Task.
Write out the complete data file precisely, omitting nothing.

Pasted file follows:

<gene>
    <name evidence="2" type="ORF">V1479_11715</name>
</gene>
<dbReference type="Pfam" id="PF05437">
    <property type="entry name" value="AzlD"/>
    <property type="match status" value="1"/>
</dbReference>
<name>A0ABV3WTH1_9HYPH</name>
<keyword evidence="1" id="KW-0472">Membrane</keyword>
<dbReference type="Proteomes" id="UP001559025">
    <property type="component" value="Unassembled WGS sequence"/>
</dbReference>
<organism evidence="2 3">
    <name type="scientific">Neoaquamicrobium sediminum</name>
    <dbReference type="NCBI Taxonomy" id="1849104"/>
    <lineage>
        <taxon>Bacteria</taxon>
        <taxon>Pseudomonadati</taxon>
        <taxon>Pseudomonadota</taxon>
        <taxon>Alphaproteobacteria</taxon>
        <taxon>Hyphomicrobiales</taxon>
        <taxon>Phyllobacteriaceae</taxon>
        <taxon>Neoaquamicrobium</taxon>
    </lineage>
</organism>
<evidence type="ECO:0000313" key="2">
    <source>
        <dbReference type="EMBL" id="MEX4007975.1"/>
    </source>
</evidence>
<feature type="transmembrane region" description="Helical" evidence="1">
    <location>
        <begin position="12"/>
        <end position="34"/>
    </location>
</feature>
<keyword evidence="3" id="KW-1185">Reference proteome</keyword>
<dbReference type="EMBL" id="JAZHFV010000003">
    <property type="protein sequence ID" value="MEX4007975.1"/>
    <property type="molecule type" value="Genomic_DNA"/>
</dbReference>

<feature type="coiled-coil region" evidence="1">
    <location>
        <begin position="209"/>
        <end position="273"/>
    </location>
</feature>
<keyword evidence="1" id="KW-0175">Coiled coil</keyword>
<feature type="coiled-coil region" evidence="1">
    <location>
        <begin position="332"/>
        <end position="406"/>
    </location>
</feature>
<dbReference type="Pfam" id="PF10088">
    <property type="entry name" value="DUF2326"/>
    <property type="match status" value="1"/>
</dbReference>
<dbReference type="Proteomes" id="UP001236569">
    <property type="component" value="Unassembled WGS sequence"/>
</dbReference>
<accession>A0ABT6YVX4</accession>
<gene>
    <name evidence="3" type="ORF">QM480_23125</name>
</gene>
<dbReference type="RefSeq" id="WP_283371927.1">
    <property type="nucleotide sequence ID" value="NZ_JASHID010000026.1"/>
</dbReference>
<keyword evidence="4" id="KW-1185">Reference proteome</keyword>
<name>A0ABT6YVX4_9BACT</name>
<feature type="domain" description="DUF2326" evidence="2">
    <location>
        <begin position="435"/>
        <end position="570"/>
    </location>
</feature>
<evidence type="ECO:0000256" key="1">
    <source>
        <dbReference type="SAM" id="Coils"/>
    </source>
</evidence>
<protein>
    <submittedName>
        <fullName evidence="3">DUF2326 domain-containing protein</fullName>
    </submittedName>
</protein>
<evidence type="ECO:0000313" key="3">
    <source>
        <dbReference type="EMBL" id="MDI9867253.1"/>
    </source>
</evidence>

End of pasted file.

<gene>
    <name evidence="2" type="ORF">V1479_11715</name>
</gene>
<dbReference type="Pfam" id="PF05437">
    <property type="entry name" value="AzlD"/>
    <property type="match status" value="1"/>
</dbReference>
<name>A0ABV3WTH1_9HYPH</name>
<keyword evidence="1" id="KW-0472">Membrane</keyword>
<dbReference type="Proteomes" id="UP001559025">
    <property type="component" value="Unassembled WGS sequence"/>
</dbReference>
<organism evidence="2 3">
    <name type="scientific">Neoaquamicrobium sediminum</name>
    <dbReference type="NCBI Taxonomy" id="1849104"/>
    <lineage>
        <taxon>Bacteria</taxon>
        <taxon>Pseudomonadati</taxon>
        <taxon>Pseudomonadota</taxon>
        <taxon>Alphaproteobacteria</taxon>
        <taxon>Hyphomicrobiales</taxon>
        <taxon>Phyllobacteriaceae</taxon>
        <taxon>Neoaquamicrobium</taxon>
    </lineage>
</organism>
<evidence type="ECO:0000313" key="2">
    <source>
        <dbReference type="EMBL" id="MEX4007975.1"/>
    </source>
</evidence>
<feature type="transmembrane region" description="Helical" evidence="1">
    <location>
        <begin position="12"/>
        <end position="34"/>
    </location>
</feature>
<keyword evidence="3" id="KW-1185">Reference proteome</keyword>
<dbReference type="EMBL" id="JAZHFV010000003">
    <property type="protein sequence ID" value="MEX4007975.1"/>
    <property type="molecule type" value="Genomic_DNA"/>
</dbReference>

<feature type="coiled-coil region" evidence="1">
    <location>
        <begin position="209"/>
        <end position="273"/>
    </location>
</feature>
<keyword evidence="1" id="KW-0175">Coiled coil</keyword>
<feature type="coiled-coil region" evidence="1">
    <location>
        <begin position="332"/>
        <end position="406"/>
    </location>
</feature>
<dbReference type="Pfam" id="PF10088">
    <property type="entry name" value="DUF2326"/>
    <property type="match status" value="1"/>
</dbReference>
<dbReference type="Proteomes" id="UP001236569">
    <property type="component" value="Unassembled WGS sequence"/>
</dbReference>
<accession>A0ABT6YVX4</accession>
<gene>
    <name evidence="3" type="ORF">QM480_23125</name>
</gene>
<dbReference type="RefSeq" id="WP_283371927.1">
    <property type="nucleotide sequence ID" value="NZ_JASHID010000026.1"/>
</dbReference>
<keyword evidence="4" id="KW-1185">Reference proteome</keyword>
<name>A0ABT6YVX4_9BACT</name>
<feature type="domain" description="DUF2326" evidence="2">
    <location>
        <begin position="435"/>
        <end position="570"/>
    </location>
</feature>
<evidence type="ECO:0000256" key="1">
    <source>
        <dbReference type="SAM" id="Coils"/>
    </source>
</evidence>
<protein>
    <submittedName>
        <fullName evidence="3">DUF2326 domain-containing protein</fullName>
    </submittedName>
</protein>
<evidence type="ECO:0000313" key="3">
    <source>
        <dbReference type="EMBL" id="MDI9867253.1"/>
    </source>
</evidence>